6 Therefore, every point on an audiogram represents a different sound. For example, point A on the audiogram to the right represents a soft low pitch sound and point B represents a soft high pitch sound. Point C represents a loud mid pitch sound. Therefore, every point on an audiogram represents a different sound. For example, point A on the audiogram to the right represents a soft low pitch sound and point B represents a soft high pitch sound. Point C represents a loud mid pitch sound. How Do I Read an Audiogram?

7 The softest sound you are able to hear at each pitch is recorded on the audiogram. The softest sound you are able to hear is called your threshold. Thresholds of 0-25 dB are considered normal (for adults). The audiogram on the right demonstrates the different degrees of hearing loss. The softest sound you are able to hear at each pitch is recorded on the audiogram. The softest sound you are able to hear is called your threshold. Thresholds of 0-25 dB are considered normal (for adults). The audiogram on the right demonstrates the different degrees of hearing loss. How Do I Read an Audiogram?

8 The audiogram on the right represents the hearing of an individual with normal hearing in the low frequencies (pitch) sloping to a severe high frequency hearing loss in the left ear and a moderate to severe hearing loss in the right ear. The blue X's indicate the thresholds for the left ear and the red O's indicate the thresholds for the right ear. The audiogram on the right represents the hearing of an individual with normal hearing in the low frequencies (pitch) sloping to a severe high frequency hearing loss in the left ear and a moderate to severe hearing loss in the right ear. The blue X's indicate the thresholds for the left ear and the red O's indicate the thresholds for the right ear. How Do I Read an Audiogram?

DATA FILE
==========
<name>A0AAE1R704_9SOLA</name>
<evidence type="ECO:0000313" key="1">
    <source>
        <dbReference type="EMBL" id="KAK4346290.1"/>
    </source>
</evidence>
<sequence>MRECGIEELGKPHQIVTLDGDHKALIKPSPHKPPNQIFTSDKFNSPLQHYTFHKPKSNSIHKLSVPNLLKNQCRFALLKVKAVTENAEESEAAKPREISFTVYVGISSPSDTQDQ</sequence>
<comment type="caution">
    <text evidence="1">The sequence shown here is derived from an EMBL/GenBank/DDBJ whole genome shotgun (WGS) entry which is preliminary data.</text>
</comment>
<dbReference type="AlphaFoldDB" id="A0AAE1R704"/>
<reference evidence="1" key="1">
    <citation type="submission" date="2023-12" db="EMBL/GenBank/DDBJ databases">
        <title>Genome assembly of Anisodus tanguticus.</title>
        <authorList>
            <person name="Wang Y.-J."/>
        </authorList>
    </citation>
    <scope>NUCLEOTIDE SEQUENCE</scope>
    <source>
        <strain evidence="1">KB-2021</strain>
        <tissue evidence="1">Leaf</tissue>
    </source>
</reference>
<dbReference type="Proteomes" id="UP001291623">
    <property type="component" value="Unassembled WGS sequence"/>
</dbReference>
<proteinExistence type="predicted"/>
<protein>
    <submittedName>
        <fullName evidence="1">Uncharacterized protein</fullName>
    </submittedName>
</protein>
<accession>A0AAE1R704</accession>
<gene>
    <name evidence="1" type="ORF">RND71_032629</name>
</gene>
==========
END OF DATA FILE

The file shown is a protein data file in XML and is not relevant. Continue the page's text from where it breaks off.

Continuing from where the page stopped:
9 If we now superimpose the speech area on the audiogram, we can obtain some information regarding this individual's ability to hear speech. The listener is able to hear all the low and mid speech sounds but is not able to hear the high pitch speech sounds (ie. F, S, TH) in the left ear (blue X's). The listener is not able to hear any of speech sounds in the right ear. This person would rely on the left ear for speech understanding and would probably experience difficulty hearing in noisy environments. If we now superimpose the speech area on the audiogram, we can obtain some information regarding this individual's ability to hear speech. The listener is able to hear all the low and mid speech sounds but is not able to hear the high pitch speech sounds (ie. F, S, TH) in the left ear (blue X's). The listener is not able to hear any of speech sounds in the right ear. This person would rely on the left ear for speech understanding and would probably experience difficulty hearing in noisy environments. How Do I Read an Audiogram?

10 Audiogram History Copies of all audiograms can be requested from the Office of Employee Safety and Health at Headquarters at: Copies of all audiograms can be requested from the Office of Employee Safety and Health at Headquarters at: MSHA – DOL MSHA – DOL 1100 Wilson Boulevard 1100 Wilson Boulevard Arlington, VA Arlington, VA Attn: Angie Elder Attn: Angie Elder